Sunday, November 26, 2017

Deer In The Headlights

Movies: The Killing of a Sacred Deer

Yorgos Lanthimos' The Killing of a Sacred Deer is the worst movie I've seen in the theatre in 2017. It has some interesting ideas, some ok acting, and some chilling moments, but in general it is painful to watch and--an even bigger sin--boring.

Ironically, Greek director Lanthimos' The Lobster was my favorite movie of 2016. I describe Lanthimos as Wes Anderson's evil twin: his movies have the awkward, drily humorous dialogue and stylized cinematography of a Wes Anderson movie but with more violence and darkness. The Lobster, as well as Lanthimos' first film, Dogtooth, take place in strange and interesting alternative realities. The Killing of a Sacred Deer takes all of it too far, plunging into absurdity and nihilism.

Killing follows the Murphy family: Colin Farrell is Steven Murphy, a cardiac surgeon with a history of alcoholism. Nicole Kidman is his wife, Anna, an ophthalmologist. Raffey Cassidy and Sunny Suljic play Kim and Bob Murphy, Steven's kids. But Steven has another "son" of a sort: Martin, played by Barry Keoghan (who was excellent in a supporting role in Dunkirk earlier this year and is pretty much the only interesting actor in Killing).

Martin is an awkward young man whose father is dead. It's revealed that Martin's father died on the operating table while Steven was performing heart surgery on him. At first, the viewer might think that Steven is trying to make amends and do right by the young man by acting as a father figure--having lunch with Martin and giving him nice gifts. But soon enough, we realize that darker forces are at play.

Stop reading if you don't want to see spoilers!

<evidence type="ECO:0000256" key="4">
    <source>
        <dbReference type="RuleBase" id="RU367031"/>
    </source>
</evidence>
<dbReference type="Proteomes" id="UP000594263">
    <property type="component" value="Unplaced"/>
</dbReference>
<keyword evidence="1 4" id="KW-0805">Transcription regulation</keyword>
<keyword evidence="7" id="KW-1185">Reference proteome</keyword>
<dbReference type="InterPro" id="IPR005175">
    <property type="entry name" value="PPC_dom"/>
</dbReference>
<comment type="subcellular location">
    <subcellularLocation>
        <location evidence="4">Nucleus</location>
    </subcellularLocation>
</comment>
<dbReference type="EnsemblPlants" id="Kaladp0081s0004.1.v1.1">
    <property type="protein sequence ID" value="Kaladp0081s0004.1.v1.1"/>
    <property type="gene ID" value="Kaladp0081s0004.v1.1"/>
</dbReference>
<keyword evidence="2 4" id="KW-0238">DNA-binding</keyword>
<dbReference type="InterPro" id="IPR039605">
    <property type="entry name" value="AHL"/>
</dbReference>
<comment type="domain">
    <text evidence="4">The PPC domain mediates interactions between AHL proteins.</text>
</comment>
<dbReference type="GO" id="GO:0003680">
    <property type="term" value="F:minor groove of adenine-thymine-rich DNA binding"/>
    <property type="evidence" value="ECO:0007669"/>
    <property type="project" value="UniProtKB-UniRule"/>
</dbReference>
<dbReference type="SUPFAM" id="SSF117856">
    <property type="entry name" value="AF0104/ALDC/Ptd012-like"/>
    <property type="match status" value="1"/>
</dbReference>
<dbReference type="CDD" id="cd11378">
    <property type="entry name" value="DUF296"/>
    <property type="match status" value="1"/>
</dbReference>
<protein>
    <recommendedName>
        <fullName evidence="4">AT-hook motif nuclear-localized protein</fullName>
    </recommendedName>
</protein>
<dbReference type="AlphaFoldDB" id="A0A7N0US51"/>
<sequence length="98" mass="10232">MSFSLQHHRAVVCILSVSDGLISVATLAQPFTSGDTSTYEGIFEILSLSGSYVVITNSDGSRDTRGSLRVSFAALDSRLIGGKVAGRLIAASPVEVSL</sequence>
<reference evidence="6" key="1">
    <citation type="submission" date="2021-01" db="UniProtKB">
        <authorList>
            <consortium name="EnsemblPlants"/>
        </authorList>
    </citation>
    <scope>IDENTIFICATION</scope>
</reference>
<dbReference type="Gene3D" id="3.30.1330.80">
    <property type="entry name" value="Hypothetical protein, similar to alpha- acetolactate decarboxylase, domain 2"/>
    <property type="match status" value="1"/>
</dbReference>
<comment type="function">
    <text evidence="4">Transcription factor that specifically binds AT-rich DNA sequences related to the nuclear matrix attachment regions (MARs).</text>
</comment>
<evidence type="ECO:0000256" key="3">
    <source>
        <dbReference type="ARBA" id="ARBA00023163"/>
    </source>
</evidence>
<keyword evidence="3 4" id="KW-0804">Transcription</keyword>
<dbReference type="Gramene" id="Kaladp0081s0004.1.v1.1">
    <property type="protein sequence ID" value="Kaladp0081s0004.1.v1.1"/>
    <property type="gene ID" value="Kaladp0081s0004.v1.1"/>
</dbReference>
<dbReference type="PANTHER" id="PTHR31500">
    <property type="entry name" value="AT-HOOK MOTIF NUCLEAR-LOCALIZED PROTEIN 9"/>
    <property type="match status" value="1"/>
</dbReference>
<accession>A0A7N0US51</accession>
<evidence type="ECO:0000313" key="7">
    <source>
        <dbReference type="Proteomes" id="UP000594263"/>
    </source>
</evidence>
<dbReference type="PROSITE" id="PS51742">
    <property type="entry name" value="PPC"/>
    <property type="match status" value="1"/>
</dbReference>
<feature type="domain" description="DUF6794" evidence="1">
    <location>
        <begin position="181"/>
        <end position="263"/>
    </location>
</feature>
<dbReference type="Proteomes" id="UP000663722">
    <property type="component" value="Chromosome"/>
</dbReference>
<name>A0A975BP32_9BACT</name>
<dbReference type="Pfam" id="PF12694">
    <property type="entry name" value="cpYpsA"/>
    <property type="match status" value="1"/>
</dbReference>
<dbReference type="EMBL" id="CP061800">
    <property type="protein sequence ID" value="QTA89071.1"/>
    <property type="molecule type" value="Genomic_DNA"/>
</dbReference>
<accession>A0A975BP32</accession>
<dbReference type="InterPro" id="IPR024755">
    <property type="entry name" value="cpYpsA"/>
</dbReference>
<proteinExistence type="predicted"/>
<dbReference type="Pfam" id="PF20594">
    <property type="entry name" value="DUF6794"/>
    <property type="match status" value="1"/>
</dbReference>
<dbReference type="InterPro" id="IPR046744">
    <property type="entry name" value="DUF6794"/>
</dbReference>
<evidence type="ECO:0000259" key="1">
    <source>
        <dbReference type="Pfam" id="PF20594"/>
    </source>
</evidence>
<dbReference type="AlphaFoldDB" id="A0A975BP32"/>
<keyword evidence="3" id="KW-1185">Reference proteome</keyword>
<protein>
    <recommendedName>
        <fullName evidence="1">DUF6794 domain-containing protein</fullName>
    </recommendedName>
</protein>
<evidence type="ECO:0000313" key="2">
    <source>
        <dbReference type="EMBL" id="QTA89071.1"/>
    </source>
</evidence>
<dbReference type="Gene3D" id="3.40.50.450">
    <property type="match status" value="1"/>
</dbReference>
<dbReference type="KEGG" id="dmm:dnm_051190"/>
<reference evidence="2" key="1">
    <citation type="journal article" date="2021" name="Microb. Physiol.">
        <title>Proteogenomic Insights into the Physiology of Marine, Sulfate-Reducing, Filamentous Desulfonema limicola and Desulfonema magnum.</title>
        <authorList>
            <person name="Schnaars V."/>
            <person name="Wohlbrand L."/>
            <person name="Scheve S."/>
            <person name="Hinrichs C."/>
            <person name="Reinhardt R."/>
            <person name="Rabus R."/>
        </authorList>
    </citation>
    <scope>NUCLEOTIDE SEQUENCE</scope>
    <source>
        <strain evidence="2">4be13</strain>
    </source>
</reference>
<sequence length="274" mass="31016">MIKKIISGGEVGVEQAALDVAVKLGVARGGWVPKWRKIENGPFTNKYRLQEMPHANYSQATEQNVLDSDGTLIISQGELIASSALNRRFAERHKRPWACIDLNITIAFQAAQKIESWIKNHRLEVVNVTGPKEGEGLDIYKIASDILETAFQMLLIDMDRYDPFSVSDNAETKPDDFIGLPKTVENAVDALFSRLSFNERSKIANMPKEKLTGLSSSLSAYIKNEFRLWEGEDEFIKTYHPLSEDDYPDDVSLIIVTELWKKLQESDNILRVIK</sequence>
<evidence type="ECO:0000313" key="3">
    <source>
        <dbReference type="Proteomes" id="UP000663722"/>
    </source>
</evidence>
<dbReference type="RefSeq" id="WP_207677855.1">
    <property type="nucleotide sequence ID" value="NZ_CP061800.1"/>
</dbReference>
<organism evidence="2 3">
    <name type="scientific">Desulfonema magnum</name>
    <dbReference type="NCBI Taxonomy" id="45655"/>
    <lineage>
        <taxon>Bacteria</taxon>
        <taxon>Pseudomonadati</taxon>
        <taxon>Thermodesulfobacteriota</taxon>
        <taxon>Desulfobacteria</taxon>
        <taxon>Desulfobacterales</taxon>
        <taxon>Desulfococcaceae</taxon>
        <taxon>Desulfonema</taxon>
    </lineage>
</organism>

Spoilers below!!

One morning, Bob (Steven's young son) wakes up and can't move his legs. There is nothing physically wrong with him, and yet he is paralyzed from the waist down. Steven thinks his son is faking. But then he meets with Martin who tells him bluntly and completely without passion or anger, that Steven must choose a family member to kill to make him and Martin "even". If he doesn't, all of his family members will, one by one, suffer paralysis, then refusal to eat, and finally bleeding from the eyes followed quickly by death.

There is no scientific or logical explanation for how Martin is meting out this justice. The film's title implies a sort of Native American spirituality--a return to balance after a wrongful death (and we learn that in the case of Martin's father, it was wrongful--Steven drank alcohol before performing the surgery, possibly affecting the outcome). Is Martin a god? A witch? It is never explained, much like how the procedure to transform humans into other animals is never explained in The Lobster.

And that's fine. I have no trouble suspending disbelief. What I didn't like about the film was how relentlessly awkward and weird it was--and I love weird movies! But it was almost like Lanthimos was trolling the audience. I felt like I did when I saw Swiss Army Man--like, "is this a joke?" Creativity and strangeness can be valuable assets to a movie, but only when used intelligently to build a world or to make an important point. The Killing of a Sacred Deer is beyond pointless. I would say that it was "emotional torture porn" except that the only "emotion" I felt was, "why is this movie two fucking hours long? What a goddamn waste of time. When am I going to be able to get dinner?"

My primary emotion while watching this movie was eye-rolling contempt. Honestly, if the movie had been 30 minutes shorter and had more natural dialogue and realistic acting, it could have been a good. That's the most annoying thing--that Lanthimos took an interesting idea and blew it. Instead, we get two solid hours of Colin Farrell playing a man who displays no realistic emotions at the possibility of his wife and kids dying and then fucks around wasting time until the absurd climax that I *think* is supposed to be darkly funny, but was just groan-inducing.

The only good thing I can say about The Killing of a Sacred Deer is that it had potential. Squandered potential, but potential nonetheless. Because Lanthimos has directed some truly excellent films, I will likely keep my eyes open for his next movie, which I hope is better than this one, which was a waste of time and money for both the filmmakers and the audience.

Grade: C-